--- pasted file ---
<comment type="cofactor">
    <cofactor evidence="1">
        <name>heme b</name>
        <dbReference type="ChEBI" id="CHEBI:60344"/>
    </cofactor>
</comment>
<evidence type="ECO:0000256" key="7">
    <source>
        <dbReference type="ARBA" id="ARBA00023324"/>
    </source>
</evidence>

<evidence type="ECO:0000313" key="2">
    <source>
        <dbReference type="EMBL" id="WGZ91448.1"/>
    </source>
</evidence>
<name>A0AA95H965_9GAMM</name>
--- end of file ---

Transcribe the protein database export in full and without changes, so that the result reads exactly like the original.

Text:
<comment type="cofactor">
    <cofactor evidence="1">
        <name>heme b</name>
        <dbReference type="ChEBI" id="CHEBI:60344"/>
    </cofactor>
</comment>
<evidence type="ECO:0000256" key="7">
    <source>
        <dbReference type="ARBA" id="ARBA00023324"/>
    </source>
</evidence>

<evidence type="ECO:0000313" key="2">
    <source>
        <dbReference type="EMBL" id="WGZ91448.1"/>
    </source>
</evidence>
<name>A0AA95H965_9GAMM</name>